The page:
Evidence-based care is a key component in the delivery of care in medicine and dentistry. First developed as evidence-based practice (EBP) in medicine,1 it was then introduced into other disciplines, including as evidence-based dentistry (EBD). This is defined by the American Dental Association as “an approach to oral health care that requires the judicious integration of systematic assessments of clinically relevant scientific evidence, relating to the patient’s oral and medical condition and history, with the dentist’s clinical expertise and the patient’s treatment needs and preferences.”2 The American Dental Hygienists’ Association advocates “evidence-based, patient/client-centered dental hygiene practice.”3
In EBD, the balance in which criteria take precedence depends upon what relevant evidence is available as well as the relative relevance of the other criteria. However, if patients do not want or will not accept a treatment, it does not matter how robust the relevant scientific evidence is.
Evidence levels and challenges
Insufficient information about a protocol or therapy’s overall efficacy is considered a lack of evidence. Reasons for a lack of evidence include an absence or paucity of studies due to extensive resource requirements, poor-quality studies, ethics precluding use of a placebo, or due to prior real or perceived lack of need to study a potential use of a particular therapy or agent. Knowledge is recognized as a “moving target.”5 Unanticipated and unprecedented changes can also be disruptive and create a knowledge gap, as is the case during the COVID-19 pandemic.
In dentistry, biologic plausibility is applicable to prerinsing with 1.5% hydrogen peroxide or 0.2% povidone-iodine, as SARS-CoV-2 is susceptible to oxidation, a potential mechanism to reduce viral loads in treatment-generated aerosols.11 Biologic plausibility and precedence is also applied to ideation and current research on vaccines such as those targeting the SARS-CoV-2 spike protein that fuses to ACE2 human receptors, while clinical trials currently underway will provide evidence on safety and efficacy (figure 3).12
Changes in protocols for patient care
Recommendations and protocols have also been modified due to COVID-19. For head and neck cancers, availability of personal protective equipment influences treatment choices.13 In dentistry, recommended changes include the use of manual scalers along with a recommendation against performing ultrasonic scaling.14 The provision of alternative treatments that generate less or no aerosol, use of alternative materials, and less invasive treatments have also been recommended in dentistry. Guidelines during COVID-19 differ by organization and by country, which can cause confusion.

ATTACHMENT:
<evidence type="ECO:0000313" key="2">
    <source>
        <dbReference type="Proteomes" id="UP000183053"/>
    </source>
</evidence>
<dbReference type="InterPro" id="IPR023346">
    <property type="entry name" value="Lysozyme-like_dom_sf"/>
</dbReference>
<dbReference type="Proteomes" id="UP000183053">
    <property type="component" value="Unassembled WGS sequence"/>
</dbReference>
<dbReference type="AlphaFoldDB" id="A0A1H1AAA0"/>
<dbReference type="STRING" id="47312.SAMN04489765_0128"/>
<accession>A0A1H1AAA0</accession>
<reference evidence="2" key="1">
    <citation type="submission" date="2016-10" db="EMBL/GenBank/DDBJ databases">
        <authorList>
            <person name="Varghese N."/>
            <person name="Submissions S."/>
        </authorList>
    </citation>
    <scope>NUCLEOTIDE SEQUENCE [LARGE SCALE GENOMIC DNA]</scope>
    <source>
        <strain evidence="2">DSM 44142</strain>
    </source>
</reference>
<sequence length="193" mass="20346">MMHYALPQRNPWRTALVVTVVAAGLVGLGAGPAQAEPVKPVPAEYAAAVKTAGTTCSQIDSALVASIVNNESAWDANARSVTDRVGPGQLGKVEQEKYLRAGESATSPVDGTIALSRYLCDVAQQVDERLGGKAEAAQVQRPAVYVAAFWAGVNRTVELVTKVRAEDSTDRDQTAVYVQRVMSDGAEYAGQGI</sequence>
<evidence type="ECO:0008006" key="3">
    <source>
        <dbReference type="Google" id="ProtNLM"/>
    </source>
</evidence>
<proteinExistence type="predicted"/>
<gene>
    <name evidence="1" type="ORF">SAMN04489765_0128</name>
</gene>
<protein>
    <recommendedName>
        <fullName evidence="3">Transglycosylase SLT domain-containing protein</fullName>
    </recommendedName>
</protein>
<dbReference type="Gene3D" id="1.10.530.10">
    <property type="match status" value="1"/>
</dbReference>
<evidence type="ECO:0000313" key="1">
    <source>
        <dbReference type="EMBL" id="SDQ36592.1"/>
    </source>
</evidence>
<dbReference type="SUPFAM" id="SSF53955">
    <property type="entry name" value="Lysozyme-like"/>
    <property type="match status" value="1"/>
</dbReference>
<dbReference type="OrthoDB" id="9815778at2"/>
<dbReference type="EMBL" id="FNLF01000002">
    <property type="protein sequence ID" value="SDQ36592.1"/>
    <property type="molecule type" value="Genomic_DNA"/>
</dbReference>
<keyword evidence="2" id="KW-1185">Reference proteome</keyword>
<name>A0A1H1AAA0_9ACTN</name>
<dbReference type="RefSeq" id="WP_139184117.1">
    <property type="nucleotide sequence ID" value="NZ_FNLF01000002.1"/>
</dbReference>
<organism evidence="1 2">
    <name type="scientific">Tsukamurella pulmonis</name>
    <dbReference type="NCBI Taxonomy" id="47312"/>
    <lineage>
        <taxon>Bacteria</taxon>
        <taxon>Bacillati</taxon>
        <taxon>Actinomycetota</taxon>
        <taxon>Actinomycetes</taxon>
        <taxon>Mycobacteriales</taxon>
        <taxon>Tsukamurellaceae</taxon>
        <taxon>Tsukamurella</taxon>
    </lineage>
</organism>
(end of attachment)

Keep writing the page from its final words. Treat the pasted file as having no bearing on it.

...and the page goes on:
EBD distills the best available scientific evidence and patient and clinician factors, promoting optimized and personalized care. It is also true that dentistry and medicine are facing unanticipated challenges due to the COVID-19 pandemic as well as knowledge gaps. Building knowledge through research is essential, and EBP and EBD remain central to patient care.
Editor’s note: This article is sponsored by Colgate and has been reviewed for editorial integrity. For more information on our editorial standards, see rdhmag.com/page/submission-guidelines.
- Sackett DL, Rosenberg WM, Gray JA, Haynes RB, Richardson WS. Evidence based medicine: what it is and what it isn’t. BMJ. 1996;312(7023):71-72. doi:10.1136/bmj.312.7023.71
- Policy on evidence-based dentistry. American Dental Association. Updated August 29, 2013. http://www.ada.org/en/about-the-ada/ada-positions-policies-and-statements/policy-on-evidence-based-dentistry
- ADHA Policy Manual. American Dental Hygienists’ Association. Adopted June 2019. https://www.adha.org/resources-docs/7614_Policy_Manual.pdf
- Clinical practice guidelines. American Dental Association. https://ebd.ada.org/en/evidence/guidelines
- Farley AJ, Feaster D, Schapmire TJ, et al. The challenges of implementing evidence based practice: Ethical considerations in practice, education, policy, and research. Soc Work Soc. 2009;7(2):246-259.
- Hill AB. The environment and disease: association or causation? 1965. J R Soc Med. 2015;108(1):32-37. doi:10.1177/0141076814562718
- Dailey J, Rosman L, Silbergeld EK. Evaluating biological plausibility in supporting evidence for action through systematic reviews in public health. Public Health. 2018;165:48-57. doi:10.1016/j.puhe.2018.08.015
- Duan K, Liu B, Li C, et al. Effectiveness of convalescent plasma therapy in severe COVID-19 patients. Proc Natl Acad Sci U S A. 2020;117(17):9490-9496. doi:10.1073/pnas.2004168117
- Rothan HA, Byrareddy SN. The epidemiology and pathogenesis of coronavirus disease (COVID-19) outbreak. J Autoimmun. 2020;109:102433. doi:10.1016/j.jaut.2020.102433
- Joyner MJ, Wright RS, Fairweather D, et al. Early safety indicators of COVID-19 convalescent plasma in 5,000 patients. J Clin Invest. 2020;140200. doi:10.1172/JCI140200
- Peng X, Xu X, Li Y, Cheng L, Zhou X, Ren B. Transmission routes of 2019-nCoV and controls in dental practice. Int J Oral Sci. 2020;12(1):9. doi:10.1038/s41368-020-0075-9
- Amanat F, Krammer F. SARS-CoV-2 Vaccines: Status Report. Immunity. 2020;52(4):583-589. doi:10.1016/j.immuni.2020.03.007
- Day AT, Sher DJ, Lee RC, et al. Head and neck oncology during the COVID-19 pandemic: Reconsidering traditional treatment paradigms in light of new surgical and other multilevel risks. Oral Oncol. 2020;105:104684. doi:10.1016/j.oraloncology.2020.104684
- Guidance for dental settings: Interim infection prevention and control guidance for dental settings during the COVID-19 response. Centers for Disease Control and Prevention. Updated June 17, 2020. https://www.cdc.gov/coronavirus/2019-ncov/hcp/dental-settings.html#Background